But they can be warned.
When they get a rock solid lead on Barnaby, but have no fingerprints for him, Luther does the one thing he has to, and shouldn’t; he lets Barnaby know. It’s a terribly British moment, the two men having two conversations at once. One is innocuous, one is honest, compassionate, and silent. It’s almost the positive twin of the chilling moment in the opening episode of Hannibal, where Lecter places a chilling, minimalist call to Garrett Jacob Hobbs. In both cases, the main characters are warning people who they recognize as kindred spirits. More importantly, in both cases, the line is crossed. But where Lecter places his call to try and prevent damage, Luther places his knowing that damage is the one thing that has to happen.
The steps Barnaby takes to ensure he can’t be fingerprinted are horrifying not just because of what we see and hear, but what we don’t. The careful, methodical way Barnaby, played with incredible grace by Lucian Msamati, plugs in the blender, removes the top, turns it on, steels himself and plunges his hand in is far more nauseating than seeing a prosthetic turned into sausage meat. However, what really rams the scene home is Ripley’s reaction when he and Luther arrive. Framed in front of the kitchen door, flashes of every surface painted with blood, Ripley breaks and does so with wounded, desperate calm. Warren Brown’s delivery on ‘There was blood on the ceiling’ is heartbreaking and the horror and rage he feels drives Ripley to lash out at his boss and, ultimately, to cross a line of his own. Stark is at least as monstrous as Luther, if not mores o, but Stark doesn’t have new blood on his hands and for Ripley, that’s enough, for now.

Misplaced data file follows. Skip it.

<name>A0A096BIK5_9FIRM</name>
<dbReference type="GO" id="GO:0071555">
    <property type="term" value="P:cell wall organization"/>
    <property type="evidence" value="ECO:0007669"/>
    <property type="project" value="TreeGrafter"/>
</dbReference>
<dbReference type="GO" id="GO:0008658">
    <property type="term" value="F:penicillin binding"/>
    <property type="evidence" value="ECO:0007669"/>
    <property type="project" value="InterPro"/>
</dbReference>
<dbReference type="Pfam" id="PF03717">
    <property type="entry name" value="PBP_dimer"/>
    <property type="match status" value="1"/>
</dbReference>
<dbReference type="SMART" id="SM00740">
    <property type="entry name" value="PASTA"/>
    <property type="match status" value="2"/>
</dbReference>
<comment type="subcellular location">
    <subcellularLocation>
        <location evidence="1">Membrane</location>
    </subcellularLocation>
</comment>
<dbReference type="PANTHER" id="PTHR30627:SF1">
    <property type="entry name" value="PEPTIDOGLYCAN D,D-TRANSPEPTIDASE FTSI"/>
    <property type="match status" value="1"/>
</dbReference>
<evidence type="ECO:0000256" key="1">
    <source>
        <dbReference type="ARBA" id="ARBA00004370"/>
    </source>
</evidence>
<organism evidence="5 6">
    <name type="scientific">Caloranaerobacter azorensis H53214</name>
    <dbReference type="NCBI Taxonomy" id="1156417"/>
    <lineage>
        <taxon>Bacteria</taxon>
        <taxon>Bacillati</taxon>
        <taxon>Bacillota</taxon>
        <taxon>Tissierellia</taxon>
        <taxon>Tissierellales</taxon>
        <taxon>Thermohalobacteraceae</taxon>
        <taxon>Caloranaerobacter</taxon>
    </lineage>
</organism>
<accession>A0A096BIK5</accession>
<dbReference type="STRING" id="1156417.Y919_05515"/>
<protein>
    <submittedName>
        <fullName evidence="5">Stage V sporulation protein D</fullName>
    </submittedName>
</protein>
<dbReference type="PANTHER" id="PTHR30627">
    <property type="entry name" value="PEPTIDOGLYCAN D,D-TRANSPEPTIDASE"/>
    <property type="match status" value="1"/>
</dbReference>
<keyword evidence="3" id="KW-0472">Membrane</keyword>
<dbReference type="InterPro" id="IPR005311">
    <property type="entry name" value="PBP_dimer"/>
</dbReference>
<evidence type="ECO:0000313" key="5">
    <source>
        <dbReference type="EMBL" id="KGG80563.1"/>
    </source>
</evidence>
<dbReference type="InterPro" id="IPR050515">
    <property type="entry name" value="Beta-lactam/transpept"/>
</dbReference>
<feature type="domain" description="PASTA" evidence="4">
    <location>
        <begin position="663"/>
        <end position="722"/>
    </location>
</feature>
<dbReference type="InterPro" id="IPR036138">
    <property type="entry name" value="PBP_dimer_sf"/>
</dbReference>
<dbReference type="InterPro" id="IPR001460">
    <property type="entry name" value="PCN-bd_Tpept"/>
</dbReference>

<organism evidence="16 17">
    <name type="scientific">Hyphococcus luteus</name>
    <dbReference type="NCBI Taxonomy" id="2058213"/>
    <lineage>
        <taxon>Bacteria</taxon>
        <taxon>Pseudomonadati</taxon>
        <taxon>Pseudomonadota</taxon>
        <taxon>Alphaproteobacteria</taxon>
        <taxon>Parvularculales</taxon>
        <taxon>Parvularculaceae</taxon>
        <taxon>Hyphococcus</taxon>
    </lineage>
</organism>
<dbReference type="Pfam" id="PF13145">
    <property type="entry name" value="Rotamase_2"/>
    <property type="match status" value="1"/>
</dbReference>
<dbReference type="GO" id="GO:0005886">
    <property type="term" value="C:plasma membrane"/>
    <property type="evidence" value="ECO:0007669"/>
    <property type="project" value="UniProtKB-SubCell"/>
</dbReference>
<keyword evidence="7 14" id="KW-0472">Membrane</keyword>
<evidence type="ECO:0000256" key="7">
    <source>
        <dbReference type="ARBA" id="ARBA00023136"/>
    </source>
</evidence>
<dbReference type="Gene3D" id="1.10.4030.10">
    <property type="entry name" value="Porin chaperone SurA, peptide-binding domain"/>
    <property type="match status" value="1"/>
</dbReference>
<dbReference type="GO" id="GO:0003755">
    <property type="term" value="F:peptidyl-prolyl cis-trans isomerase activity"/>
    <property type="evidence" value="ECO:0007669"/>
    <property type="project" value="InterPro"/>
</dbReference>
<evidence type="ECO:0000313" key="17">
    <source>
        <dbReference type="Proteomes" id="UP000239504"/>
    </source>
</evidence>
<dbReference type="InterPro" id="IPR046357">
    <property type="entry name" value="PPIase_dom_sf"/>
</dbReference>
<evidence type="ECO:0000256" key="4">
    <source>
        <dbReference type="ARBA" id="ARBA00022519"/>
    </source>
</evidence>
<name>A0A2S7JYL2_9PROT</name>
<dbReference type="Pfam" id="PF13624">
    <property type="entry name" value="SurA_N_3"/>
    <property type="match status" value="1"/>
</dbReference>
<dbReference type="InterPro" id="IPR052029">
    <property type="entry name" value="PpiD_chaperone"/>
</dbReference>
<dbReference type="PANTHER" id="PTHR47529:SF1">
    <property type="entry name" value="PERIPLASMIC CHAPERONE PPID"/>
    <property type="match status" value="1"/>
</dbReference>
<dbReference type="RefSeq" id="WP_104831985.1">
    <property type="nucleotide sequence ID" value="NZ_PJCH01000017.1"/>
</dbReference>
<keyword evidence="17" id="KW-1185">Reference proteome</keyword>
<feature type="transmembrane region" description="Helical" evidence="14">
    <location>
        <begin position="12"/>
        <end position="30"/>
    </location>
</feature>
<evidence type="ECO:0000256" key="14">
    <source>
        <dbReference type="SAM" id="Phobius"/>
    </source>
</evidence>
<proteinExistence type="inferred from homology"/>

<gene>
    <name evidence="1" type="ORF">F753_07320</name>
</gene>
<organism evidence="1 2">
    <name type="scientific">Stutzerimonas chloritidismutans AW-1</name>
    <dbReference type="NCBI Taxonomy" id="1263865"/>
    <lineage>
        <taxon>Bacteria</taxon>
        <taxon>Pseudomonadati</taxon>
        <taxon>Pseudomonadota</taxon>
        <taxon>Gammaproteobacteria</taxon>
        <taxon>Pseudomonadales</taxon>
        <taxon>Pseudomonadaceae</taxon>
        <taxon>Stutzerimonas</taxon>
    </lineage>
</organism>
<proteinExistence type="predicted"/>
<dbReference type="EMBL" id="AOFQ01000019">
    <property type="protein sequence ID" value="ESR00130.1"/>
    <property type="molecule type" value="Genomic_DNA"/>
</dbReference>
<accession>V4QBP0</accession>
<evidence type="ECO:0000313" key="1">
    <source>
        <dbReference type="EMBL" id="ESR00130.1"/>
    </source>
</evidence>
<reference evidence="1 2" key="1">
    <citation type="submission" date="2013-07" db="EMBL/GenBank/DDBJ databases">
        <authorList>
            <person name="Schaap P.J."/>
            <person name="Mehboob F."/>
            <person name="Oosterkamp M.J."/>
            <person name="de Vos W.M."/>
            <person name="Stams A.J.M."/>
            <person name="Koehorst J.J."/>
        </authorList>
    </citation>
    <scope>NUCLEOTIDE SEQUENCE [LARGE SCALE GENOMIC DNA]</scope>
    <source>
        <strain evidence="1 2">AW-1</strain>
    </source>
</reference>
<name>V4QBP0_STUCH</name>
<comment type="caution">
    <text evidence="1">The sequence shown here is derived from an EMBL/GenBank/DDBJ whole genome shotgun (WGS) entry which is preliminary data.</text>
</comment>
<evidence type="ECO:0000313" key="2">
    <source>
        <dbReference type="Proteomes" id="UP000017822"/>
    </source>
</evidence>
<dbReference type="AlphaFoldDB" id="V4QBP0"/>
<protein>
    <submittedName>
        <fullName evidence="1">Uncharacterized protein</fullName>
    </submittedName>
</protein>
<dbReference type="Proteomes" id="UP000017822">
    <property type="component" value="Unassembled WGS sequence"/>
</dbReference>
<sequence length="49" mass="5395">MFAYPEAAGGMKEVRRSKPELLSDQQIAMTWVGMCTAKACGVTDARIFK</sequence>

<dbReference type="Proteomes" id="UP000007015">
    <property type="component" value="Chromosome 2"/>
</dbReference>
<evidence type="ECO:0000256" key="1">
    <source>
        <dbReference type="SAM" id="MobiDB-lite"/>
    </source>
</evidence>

Over on the other cases, things are a little more harmonious which, in a sense, drives home just how broken John Luther is. The investigation leads back to the Shoreditch Creeper case from the ‘70s and in turn the discovery of a raft of potential new victims. Intercut with scenes of the murderer patiently, almost numbly, going about his life, this is where the meat of a normal detective show would lie. With Luther, this case is very definitely put to the background for an episode, meaning it’s all but certain to bubble up shortly. The second murder, featuring both a Blade Runner reference and a horrific, one-sided beating is vintage Luther; operatically horrific, utterly brutal and clearly raising the stakes for the next episode.
The whole thing is pulpy, and unabashedly so, but that’s not a bad thing, especially with a cast this strong. Elba and Brown are excellent as ever whilst Dermot Crowley is so good at this by now that you can tell something is badly wrong without him ever having to say a word. Nikki Amuka-Bird, badly served last season, is also excellent as DCI Erin Gray, Luther’s former sidekick turned adversary. Again, a lesser show would have her as a single note villain but she’s as uncomfortable with Stark’s tactics as Ripley is. It’ll be interesting to see if now Ripley’s on board, she begins to drift back towards Luther.
There’s a strong sense of history to this opening episode. As well as the historical ties both the Shoreditch Creeper and Ken Barnaby have to their victims, Luther’s own history is being used as a weapon against him. He’s certainly a man with blood on his hands, one who exists far outside the realms of acceptable behavior. But, like Ken Barnaby, he’s a man who’s done awful things for good reasons. Whether that’s acceptable, in either case, is something the series looks dead set on addressing. Regardless, the most troubled detective on TV could never be accused of being subtle, but it’s impossible to take your eyes off him, even when you want to. Luther can’t help but look and that’s why he’s a hero. But he’s also in serious trouble and that’s what keeps you watching. The big man in a big coat is heading down ever meaner streets and, once again, it’s a pleasure to follow him, especially at a distance.